A few days ago I put up a request for any more information on Allan – particularly his time after 75(NZ) when he was at Wyton with 128 LNSF Squadron on the Wings Over New Zealand forum – not much comeback to be honest, but then a random exchange between 2 people I am not familiar with regarding whether this was the same Mayfield that worked for a company called Fieldair and as a reply confirmation of that fact.
I’d never heard of this company and a web search pulled up information on the company and the development of ‘top dressing’ in New Zealand between the wars and then after World War 2. Essentially the process of dropping seed and fertillisers from an aircraft – though that rather simplistic description I suspect, hardly does the science of the technique justice…….
After a discussion of the techniques, the article discussed some of the companies that were at the forefront of this technique – one being Fieldair. Included is the following;
“Fieldair’s logo is a strangled goose. According to legend, a hungry Fieldair pilot flying between airstrips saw a single goose which looked like dinner. His somewhat hopeful method was to attempt to manoeuvre alongside the bird, side slip into it and grab hold. The first few attempts failed and the goose got wise. A dogfight developed, and both fliers lost altitude. A hundred feet over a gully the goose broke towards the aircraft, and hit the prop, breaking it. The pilot force-landed, and concocted a suitable story of a bird strike, which was sadly undone when the farmer requested the company’s services, as “You blokes must have the best pilots in the country … one of your blokes chased this goose around my farm for about a half an hour. He must have just missed by inches every tree on my place. And to top it off this bloke succeeded in killing the goose and landed to pick it up”. (Ewing & MacPherson, p182).
It gives me great satisfaction to upload Albert’s logbook. Very early in my research activity I contacted his daughter Ann and she was the first person to trust me with a document of a relative for the website. Well Ann, the website is a bit of a way off still, but thanks for your belief in my project and for entrusting ‘Titch’s’ logbook to the collection.
Some time ago I got talking to Jim Smith about his Uncle, Philip Smith who was the Wireless Operator with the McCartin crew and, like all but one of the crew, perished on the 20th November 1944 on an op to the Meerbeck oil refinery, Homberg.
It’s the first logbook that I have received that was owned by an airman that did not make it back and I think it makes it all the more poignant to see the entry (in an others hand) for that final operation, simply with ‘missing’ after it.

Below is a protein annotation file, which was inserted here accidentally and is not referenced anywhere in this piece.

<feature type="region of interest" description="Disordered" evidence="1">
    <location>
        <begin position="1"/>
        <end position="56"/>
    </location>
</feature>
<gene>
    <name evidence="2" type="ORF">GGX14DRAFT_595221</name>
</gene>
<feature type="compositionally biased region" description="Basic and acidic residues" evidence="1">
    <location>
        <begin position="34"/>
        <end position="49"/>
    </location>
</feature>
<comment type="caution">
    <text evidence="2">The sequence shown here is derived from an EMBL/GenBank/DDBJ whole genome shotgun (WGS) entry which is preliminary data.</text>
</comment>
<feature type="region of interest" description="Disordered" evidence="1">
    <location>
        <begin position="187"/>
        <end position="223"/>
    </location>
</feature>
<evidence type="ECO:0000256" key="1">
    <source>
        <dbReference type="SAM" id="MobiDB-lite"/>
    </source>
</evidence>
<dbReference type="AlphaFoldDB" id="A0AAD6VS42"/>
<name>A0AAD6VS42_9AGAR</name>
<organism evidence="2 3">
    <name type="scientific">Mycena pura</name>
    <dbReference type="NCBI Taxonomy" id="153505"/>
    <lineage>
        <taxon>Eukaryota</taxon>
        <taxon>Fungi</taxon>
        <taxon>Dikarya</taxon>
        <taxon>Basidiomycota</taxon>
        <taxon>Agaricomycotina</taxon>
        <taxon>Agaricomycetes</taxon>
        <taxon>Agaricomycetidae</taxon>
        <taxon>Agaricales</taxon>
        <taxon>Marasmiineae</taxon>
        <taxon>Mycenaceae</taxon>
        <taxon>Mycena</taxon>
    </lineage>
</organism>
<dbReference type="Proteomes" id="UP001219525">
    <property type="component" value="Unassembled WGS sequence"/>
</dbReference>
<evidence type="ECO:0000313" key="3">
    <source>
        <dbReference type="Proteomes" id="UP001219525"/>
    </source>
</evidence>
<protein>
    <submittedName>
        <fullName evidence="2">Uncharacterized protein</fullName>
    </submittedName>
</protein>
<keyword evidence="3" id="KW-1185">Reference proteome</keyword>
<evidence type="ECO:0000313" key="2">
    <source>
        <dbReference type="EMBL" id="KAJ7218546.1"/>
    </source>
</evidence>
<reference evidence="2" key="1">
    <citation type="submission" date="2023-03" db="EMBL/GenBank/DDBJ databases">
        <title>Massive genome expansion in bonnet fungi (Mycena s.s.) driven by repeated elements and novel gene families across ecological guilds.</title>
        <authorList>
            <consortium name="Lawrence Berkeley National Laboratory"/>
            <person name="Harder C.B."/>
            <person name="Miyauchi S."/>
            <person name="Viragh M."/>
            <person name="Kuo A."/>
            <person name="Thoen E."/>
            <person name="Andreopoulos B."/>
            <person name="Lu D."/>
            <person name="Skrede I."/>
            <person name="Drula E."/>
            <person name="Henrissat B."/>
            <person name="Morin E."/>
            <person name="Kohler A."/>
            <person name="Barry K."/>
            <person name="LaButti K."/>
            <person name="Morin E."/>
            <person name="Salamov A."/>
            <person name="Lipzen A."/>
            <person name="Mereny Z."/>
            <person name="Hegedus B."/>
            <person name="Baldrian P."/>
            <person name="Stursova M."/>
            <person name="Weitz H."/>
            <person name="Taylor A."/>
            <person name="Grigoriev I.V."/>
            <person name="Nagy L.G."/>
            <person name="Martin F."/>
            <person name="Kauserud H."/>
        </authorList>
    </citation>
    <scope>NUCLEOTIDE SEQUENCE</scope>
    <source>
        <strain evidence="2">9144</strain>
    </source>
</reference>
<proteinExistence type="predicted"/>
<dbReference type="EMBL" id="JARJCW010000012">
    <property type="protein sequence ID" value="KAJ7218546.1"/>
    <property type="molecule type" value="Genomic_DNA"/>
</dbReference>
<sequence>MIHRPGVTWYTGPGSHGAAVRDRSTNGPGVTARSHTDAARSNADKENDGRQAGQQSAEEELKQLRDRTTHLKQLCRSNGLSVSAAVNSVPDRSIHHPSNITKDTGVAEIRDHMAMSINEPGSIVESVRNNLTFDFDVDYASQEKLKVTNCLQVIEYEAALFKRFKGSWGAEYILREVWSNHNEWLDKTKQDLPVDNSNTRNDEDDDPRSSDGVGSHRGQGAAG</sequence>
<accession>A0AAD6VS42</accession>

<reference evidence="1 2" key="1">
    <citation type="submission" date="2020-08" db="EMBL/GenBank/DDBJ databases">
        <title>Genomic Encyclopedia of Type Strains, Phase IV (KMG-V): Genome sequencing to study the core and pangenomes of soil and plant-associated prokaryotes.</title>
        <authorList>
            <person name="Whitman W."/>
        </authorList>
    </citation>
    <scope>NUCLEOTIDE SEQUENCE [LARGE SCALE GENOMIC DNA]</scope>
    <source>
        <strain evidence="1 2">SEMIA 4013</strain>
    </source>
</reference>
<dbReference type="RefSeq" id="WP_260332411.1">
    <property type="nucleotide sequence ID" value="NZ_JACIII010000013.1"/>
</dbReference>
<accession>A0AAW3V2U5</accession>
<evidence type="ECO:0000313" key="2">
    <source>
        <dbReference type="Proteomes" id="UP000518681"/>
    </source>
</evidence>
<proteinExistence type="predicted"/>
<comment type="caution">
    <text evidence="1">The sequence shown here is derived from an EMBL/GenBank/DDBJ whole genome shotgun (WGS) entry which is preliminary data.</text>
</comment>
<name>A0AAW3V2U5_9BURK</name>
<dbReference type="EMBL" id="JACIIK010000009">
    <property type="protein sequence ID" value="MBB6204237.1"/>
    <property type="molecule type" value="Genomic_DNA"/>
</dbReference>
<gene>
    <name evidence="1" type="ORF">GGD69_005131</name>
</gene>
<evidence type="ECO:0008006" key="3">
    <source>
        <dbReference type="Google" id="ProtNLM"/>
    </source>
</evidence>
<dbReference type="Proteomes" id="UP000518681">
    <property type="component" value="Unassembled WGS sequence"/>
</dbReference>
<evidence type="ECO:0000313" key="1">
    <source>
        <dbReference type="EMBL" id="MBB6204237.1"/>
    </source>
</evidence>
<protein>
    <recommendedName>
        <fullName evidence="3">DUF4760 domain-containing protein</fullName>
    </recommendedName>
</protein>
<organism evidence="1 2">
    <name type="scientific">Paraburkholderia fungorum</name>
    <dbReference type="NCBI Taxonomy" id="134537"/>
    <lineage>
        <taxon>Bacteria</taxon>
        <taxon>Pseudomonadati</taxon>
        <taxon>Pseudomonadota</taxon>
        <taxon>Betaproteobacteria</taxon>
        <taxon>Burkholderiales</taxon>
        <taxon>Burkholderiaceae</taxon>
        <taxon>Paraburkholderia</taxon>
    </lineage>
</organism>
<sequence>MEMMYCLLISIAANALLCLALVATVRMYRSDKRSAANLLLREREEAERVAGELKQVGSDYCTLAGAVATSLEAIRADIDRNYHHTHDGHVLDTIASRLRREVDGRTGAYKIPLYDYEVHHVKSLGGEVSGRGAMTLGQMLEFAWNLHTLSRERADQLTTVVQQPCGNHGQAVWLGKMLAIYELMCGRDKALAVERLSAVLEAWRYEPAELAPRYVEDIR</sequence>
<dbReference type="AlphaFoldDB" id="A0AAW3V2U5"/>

As recorded on the blog, it was my absolute pleasure to visit Jack and is wife at the end of the summer and it was with great generosity that he let me photograph his logbook. Jack stayed in the RAF after the war till he retired, so the logbook as a complete record of his flying career is huge. Owing to the storage constraints of this site I have, just for now, uploaded the pages that reach the completion of Jack’s second tour with 218 (Gold Coast) Squadron in 1945. Once the proper website is sorted, I’ll upload the entire logbook.
I had the great pleasure to meet Denis Jacobson at the Friends of 75(NZ) Squadron Association Winter Reunion in November. His father Gerald flew with 75(NZ) in 1942 between 19th of August and 17th of December when he was tragically lost with the rest of his crew on an op to Fallersleben.
Gerald’s logbook is a beautiful and detailed document, detailing all training he undertook as a Pilot. Of note also is Gerald’s transition from the Squadron’s Wellington bombers to the new Stirlings which replaced them.
Just uploaded Bob’s full logbook in the new ‘Crew Logbooks’ section in the main menu. The document covers all of Dad’s training beginning in 1942 at No.15 Elementary Flight Training School, all the way through his 2 tours with 75(NZ) Squadron RAF, finishing with his last op to Potsdam on the 14th April 1945.
I’ve been busy over the last few days adding content to the blog – it dawned on me as I was doing it that there was no way of announcing it, or tagging the information for searches. I then realised that a blog entry is the way to do it and also a way to lead people to it via a search/ tag.
Under ‘Dad’ in the main menu bar, there is a new drop down menu. Third down, is 75(NZ) Squadron RAF – Tour 1 1943. Off this is Bob’s full first tour history. It contains crew and a/c information, the 75(NZ) Squadron Operational Book extract and the equivalent entry from the Bomber Command Diaries. Where aircrew/ a/c were lost on a raid, I have also listed the individuals and their fates.
Go to the first op of the tour – ’30/7/43 Mine Laying off the Frisian Islands (Gardening)’ here